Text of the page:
NEWS RELEASE

Assemblymember Linda B. Rosenthal
FOR IMMEDIATE RELEASE: May 31, 2012

67th ASSEMBLY DISTRICT ♦ NEW YORK STATE ASSEMBLY

CONTACT: Nicholas E. Smith, 212.873.6368 or 347.471.5841 smithn@assembly.state.ny.us

ASSEMBLYMEMBER LINDA B. ROSENTHAL'S LEGISLATION BANNING THE SALE OF ELECTRONIC CIGARETTES TO MINORS PASSES ASSEMBLY UNANIMOUSLY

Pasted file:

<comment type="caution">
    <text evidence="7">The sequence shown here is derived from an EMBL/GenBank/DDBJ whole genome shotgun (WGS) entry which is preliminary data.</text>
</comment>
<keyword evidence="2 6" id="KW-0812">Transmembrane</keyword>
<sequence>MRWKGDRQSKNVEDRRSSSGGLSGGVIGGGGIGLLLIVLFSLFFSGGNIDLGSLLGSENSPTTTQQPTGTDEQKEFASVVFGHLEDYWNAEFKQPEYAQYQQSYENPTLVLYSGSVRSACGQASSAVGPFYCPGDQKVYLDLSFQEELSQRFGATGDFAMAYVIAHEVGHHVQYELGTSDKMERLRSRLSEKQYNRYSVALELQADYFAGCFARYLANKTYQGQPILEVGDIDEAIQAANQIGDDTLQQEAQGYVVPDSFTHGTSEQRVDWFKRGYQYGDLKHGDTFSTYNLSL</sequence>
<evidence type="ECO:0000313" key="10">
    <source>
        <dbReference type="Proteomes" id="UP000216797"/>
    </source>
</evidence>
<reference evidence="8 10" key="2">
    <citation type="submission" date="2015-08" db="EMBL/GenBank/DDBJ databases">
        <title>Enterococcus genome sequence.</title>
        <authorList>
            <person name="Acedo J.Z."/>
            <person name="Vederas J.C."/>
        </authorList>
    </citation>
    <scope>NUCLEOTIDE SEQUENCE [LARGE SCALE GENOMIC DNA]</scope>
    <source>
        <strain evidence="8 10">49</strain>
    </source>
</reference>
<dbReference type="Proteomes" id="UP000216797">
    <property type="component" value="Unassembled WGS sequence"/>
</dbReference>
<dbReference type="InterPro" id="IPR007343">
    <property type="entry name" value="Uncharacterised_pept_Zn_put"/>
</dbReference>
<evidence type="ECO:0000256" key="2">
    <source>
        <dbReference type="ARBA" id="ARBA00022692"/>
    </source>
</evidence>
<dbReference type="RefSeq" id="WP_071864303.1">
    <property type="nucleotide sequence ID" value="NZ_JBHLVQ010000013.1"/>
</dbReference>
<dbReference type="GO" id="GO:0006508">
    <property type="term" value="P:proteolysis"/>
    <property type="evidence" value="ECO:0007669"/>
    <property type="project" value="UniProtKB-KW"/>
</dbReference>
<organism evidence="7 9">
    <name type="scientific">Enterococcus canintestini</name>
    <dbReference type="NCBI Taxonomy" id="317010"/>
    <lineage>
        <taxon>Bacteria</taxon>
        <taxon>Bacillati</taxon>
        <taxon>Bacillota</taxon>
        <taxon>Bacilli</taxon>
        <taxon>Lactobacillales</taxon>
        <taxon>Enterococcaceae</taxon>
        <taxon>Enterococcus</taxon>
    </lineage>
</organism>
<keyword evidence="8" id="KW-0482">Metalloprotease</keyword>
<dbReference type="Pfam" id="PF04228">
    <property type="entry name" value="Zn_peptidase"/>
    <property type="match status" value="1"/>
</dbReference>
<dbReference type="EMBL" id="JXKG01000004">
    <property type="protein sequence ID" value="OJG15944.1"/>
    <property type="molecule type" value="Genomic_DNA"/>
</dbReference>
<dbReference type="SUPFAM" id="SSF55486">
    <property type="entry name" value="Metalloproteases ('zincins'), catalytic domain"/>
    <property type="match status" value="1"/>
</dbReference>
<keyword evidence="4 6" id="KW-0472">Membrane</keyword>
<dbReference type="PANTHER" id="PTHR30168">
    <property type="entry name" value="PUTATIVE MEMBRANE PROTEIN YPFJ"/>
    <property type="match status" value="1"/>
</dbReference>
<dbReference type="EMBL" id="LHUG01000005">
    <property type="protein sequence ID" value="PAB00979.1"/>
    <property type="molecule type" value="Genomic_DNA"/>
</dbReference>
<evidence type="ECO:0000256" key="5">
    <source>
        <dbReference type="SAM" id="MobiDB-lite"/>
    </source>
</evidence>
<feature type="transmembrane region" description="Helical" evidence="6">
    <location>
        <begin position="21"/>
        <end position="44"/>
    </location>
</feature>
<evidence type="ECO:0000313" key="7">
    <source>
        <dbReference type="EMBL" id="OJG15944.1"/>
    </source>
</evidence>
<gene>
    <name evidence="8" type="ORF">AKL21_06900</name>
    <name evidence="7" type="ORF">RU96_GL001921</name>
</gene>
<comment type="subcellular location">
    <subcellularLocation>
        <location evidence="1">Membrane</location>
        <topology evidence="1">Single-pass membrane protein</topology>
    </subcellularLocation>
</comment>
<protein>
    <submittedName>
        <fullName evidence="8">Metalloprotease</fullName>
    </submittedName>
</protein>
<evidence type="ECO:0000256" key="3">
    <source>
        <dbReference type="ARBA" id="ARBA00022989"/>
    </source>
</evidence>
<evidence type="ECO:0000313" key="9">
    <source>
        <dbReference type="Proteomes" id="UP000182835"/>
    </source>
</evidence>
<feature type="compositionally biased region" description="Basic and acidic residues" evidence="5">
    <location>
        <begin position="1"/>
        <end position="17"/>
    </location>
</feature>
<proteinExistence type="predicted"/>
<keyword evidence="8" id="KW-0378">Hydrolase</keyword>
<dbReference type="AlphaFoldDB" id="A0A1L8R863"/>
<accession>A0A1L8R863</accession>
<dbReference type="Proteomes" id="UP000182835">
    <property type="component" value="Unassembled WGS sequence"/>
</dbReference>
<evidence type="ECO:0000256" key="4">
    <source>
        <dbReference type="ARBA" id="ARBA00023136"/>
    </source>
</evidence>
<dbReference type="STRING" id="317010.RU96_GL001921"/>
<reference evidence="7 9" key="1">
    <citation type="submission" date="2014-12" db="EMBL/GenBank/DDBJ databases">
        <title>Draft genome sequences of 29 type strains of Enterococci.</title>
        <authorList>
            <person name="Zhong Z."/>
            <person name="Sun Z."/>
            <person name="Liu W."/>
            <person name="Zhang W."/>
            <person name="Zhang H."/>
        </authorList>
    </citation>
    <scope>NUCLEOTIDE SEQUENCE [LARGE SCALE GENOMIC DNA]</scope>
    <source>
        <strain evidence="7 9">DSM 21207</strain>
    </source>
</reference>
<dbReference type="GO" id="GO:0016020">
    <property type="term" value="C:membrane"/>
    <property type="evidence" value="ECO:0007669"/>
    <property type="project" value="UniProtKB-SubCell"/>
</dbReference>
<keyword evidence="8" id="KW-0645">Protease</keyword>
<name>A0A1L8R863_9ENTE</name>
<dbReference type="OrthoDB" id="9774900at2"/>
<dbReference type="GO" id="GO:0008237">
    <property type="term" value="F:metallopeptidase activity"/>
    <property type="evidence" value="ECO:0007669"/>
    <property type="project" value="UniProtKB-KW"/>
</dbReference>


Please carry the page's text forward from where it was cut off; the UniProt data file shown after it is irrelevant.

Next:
New York, NY - Assemblymember Linda B. Rosenthal (D/WF-Manhattan)'s legislation that would ban the sale of electronic cigarettes to minors and regulate them in the same way that other tobacco products are currently regulated, passed the Assembly unanimously today, with a vote of 105-0. Electronic cigarettes are battery-operated devices that vaporize cartridges filled with nicotine, flavor and other, unknown chemicals that the user inhales. "I am gratified that the Assembly has passed my bill, A.9044-B, a common-sense piece of legislation that will protect young people from the potential health risks associated with the use of electronic cigarettes," she said. “It will also help to avert a lifetime of cigarette smoking in young people and teens by preventing them from using this ‘gateway’ device. Young people who begin smoking electronic cigarettes are very likely to move away from electronic cigarettes and onto the real thing. This is a behavior that the State has a responsibility to prevent and my bill is narrowly tailored to do just that," she said. E-cigarettes are manufactured both in the U.S. and internationally, with no regulations whatsoever. Different brands use varying amounts of nicotine and unidentified chemicals. They are marketed as a smoking cessation device or a healthier alternative to smoking traditional tobacco products. They are meant to appeal to young people, as they are manufactured with different flavors, such as watermelon and bubble gum, and marketed by other young people who smoke them in bars and nightclubs. More than one million people smoke in New York City alone. Another 1.3 million New York City residents are former smokers. Tobacco kills more New Yorkers each year than AIDS, drugs, homicide and suicide combined. Most smokers have acknowledged that they began smoking as a teenager or before the age of 18. While electronic cigarettes may be a useful, albeit potentially dangerous, smoking cessation device that have helped many smokers kick the habit by trading in their cigarettes for the electronic version, they act as a gateway for young people. "If we can prevent even one young person from becoming a smoker, we can potentially save a life. That is the goal of my bill, and it should be passed swiftly by the State Senate," added Assemblymember Linda B. Rosenthal. Assemblymember Linda B. Rosenthal represents the Upper West Side and parts of Clinton/Hell's Kitchen in Manhattan ###

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